Restoration, Refiring, and Reproduction
One of the reasons people are afraid to start or to continue to collect stoneware is the presence of restored, refired, and reproduction stoneware in the marketplace. In this portion of my website, I would like to offer some tips on how to spot these conditions so that you can buy with confidence.
This is not to say that these conditions are all bad. Restoration can improve the look of a piece and save it for posterity, refiring a piece with a new design may make it more decorative, and reproduction stoneware can give you the old look you want without the expense-- as well as be a great piece of stoneware in its own right. However, it is better to know what you are buying than be surprised after purchase.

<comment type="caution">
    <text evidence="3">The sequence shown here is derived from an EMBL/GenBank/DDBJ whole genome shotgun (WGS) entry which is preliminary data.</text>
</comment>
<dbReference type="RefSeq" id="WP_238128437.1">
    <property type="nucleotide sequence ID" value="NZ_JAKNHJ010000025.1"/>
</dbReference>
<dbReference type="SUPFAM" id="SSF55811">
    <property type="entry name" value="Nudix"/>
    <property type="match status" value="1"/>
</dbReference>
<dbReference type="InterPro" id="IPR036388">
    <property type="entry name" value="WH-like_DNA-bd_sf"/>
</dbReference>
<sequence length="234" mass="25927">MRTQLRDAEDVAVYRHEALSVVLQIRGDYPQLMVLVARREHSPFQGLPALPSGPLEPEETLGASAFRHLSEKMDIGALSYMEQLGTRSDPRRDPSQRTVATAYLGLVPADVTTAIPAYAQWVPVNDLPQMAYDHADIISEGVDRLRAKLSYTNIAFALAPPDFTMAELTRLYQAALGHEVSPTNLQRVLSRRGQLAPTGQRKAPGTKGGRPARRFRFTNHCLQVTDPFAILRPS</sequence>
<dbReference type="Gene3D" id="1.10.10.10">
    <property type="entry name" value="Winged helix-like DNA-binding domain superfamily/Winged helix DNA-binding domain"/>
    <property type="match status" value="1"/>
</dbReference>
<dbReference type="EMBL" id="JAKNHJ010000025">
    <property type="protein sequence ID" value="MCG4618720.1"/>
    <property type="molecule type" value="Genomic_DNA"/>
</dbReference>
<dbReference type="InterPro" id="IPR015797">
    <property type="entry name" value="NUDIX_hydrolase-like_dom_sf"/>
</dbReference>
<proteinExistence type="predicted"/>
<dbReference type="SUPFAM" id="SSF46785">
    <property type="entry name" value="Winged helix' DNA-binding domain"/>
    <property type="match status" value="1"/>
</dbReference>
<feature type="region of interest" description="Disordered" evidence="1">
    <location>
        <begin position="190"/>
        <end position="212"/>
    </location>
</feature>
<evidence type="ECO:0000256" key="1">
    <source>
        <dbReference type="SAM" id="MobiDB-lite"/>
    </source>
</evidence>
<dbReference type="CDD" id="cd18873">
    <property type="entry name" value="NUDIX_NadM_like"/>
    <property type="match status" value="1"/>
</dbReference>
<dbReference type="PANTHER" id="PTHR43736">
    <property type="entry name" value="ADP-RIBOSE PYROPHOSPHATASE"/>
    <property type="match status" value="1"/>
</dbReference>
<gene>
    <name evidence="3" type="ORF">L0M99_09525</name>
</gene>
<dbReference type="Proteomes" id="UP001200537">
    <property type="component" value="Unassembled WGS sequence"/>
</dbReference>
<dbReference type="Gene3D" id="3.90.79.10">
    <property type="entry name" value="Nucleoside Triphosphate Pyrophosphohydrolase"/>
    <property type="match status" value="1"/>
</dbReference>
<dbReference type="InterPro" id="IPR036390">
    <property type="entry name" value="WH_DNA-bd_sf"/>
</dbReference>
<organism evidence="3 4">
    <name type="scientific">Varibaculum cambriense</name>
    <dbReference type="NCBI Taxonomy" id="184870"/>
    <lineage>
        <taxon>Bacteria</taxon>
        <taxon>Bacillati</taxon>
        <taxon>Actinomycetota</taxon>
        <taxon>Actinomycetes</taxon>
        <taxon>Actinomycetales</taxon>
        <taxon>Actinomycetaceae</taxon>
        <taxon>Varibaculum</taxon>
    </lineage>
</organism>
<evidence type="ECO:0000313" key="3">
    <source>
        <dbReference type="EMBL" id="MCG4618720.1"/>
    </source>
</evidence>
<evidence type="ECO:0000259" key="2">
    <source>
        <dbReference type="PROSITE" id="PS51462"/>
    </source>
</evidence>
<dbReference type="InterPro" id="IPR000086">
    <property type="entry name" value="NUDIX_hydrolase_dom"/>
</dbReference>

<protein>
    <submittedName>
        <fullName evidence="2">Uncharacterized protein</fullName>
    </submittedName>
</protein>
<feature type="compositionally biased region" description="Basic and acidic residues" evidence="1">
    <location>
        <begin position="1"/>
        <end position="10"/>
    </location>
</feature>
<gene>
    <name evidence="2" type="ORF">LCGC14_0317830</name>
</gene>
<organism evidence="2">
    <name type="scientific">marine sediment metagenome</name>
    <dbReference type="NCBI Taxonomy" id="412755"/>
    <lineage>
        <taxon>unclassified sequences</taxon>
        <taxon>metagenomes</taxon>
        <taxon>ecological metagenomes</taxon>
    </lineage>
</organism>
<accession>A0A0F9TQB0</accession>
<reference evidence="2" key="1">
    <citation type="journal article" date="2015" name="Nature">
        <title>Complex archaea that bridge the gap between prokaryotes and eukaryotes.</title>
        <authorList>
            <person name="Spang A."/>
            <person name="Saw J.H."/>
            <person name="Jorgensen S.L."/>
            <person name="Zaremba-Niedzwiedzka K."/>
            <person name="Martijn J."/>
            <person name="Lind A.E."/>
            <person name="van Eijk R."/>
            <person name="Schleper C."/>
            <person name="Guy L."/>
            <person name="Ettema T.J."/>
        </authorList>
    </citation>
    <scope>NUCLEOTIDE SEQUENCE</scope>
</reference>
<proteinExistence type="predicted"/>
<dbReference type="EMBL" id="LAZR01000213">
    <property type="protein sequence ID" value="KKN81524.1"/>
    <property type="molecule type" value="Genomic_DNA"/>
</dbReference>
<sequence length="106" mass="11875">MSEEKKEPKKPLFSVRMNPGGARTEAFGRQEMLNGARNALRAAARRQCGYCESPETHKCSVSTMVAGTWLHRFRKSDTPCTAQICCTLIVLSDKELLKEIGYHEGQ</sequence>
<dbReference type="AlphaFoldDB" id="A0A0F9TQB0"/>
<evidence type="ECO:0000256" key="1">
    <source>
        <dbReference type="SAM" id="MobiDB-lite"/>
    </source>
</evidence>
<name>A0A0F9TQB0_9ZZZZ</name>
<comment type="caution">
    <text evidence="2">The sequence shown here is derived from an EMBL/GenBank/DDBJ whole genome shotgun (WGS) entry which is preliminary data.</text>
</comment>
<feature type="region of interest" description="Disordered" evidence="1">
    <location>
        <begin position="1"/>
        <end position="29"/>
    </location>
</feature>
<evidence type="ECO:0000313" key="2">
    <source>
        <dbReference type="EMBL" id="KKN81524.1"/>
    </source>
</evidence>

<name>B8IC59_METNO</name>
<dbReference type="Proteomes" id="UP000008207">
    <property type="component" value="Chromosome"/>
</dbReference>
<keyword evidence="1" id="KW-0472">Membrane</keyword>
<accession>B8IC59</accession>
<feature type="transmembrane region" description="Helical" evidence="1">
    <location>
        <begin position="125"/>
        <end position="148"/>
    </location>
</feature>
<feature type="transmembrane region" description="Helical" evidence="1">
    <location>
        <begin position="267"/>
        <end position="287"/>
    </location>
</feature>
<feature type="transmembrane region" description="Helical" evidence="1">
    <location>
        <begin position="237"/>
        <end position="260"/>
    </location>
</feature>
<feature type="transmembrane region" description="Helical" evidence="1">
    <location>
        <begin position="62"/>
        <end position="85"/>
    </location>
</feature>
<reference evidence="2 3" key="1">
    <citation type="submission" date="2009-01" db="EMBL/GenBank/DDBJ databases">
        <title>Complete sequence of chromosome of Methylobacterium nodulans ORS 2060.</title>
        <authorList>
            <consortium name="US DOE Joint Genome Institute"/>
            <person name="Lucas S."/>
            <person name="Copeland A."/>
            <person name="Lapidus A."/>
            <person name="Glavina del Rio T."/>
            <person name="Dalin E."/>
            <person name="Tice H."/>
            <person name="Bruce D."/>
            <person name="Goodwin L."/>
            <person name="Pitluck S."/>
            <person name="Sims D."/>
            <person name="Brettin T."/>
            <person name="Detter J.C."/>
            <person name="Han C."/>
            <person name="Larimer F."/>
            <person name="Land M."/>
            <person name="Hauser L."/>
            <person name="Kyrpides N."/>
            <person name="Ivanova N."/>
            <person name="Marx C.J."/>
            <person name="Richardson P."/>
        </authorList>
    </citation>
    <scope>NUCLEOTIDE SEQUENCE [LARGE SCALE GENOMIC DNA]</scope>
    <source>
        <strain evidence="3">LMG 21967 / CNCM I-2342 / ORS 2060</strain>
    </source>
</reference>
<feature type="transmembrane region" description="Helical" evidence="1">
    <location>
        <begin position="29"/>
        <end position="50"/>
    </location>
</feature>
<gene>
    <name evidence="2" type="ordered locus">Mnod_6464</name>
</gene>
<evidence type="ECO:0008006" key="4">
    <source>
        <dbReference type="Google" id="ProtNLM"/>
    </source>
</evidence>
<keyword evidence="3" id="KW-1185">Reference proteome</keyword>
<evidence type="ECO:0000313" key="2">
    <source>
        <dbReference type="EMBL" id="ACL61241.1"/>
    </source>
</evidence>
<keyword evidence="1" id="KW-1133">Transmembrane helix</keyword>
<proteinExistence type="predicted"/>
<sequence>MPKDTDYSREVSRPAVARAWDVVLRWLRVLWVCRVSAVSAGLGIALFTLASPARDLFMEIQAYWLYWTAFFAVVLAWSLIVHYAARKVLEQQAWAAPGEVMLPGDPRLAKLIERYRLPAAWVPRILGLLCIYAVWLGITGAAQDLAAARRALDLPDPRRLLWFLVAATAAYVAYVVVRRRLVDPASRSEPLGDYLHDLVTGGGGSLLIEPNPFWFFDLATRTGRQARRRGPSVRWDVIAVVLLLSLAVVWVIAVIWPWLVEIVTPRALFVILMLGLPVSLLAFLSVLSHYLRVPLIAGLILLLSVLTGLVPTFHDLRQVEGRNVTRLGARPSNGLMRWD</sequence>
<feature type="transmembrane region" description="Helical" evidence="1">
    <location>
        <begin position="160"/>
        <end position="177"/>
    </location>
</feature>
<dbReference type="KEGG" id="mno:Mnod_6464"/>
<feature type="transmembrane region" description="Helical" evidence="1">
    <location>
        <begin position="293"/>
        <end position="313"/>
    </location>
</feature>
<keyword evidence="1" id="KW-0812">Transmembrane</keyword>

Restored items are appearing all over the marketplace. Restoration is done by amateurs as well as professionals. Here are some tips for spotting a restoration if it is now already marked:
1. Smell for paint or glazing. Literally smell the piece. If there is a faint odor of paint or some other glazing, there is likely restoration.
2. Look for what appears to be a series of fly specks. To help the eye blend the original color of the piece of stoneware with the restoration, tiny black dots are added to the restoration.
3. If you are nearsighted like myself, you can look for places where the crazing disappears and the surface has no lines. These may be painted spots.
4. Move the piece around in the light. Restored cracks are often still visible when the light hits them just right.
5. Look inside. Restored cracks are hard to hide on the inside unless the entire interior is repainted.
6. If you suspect the handle of something is restored, take its temperature. If it is colder than the rest of the piece, it is likely a molded replacement.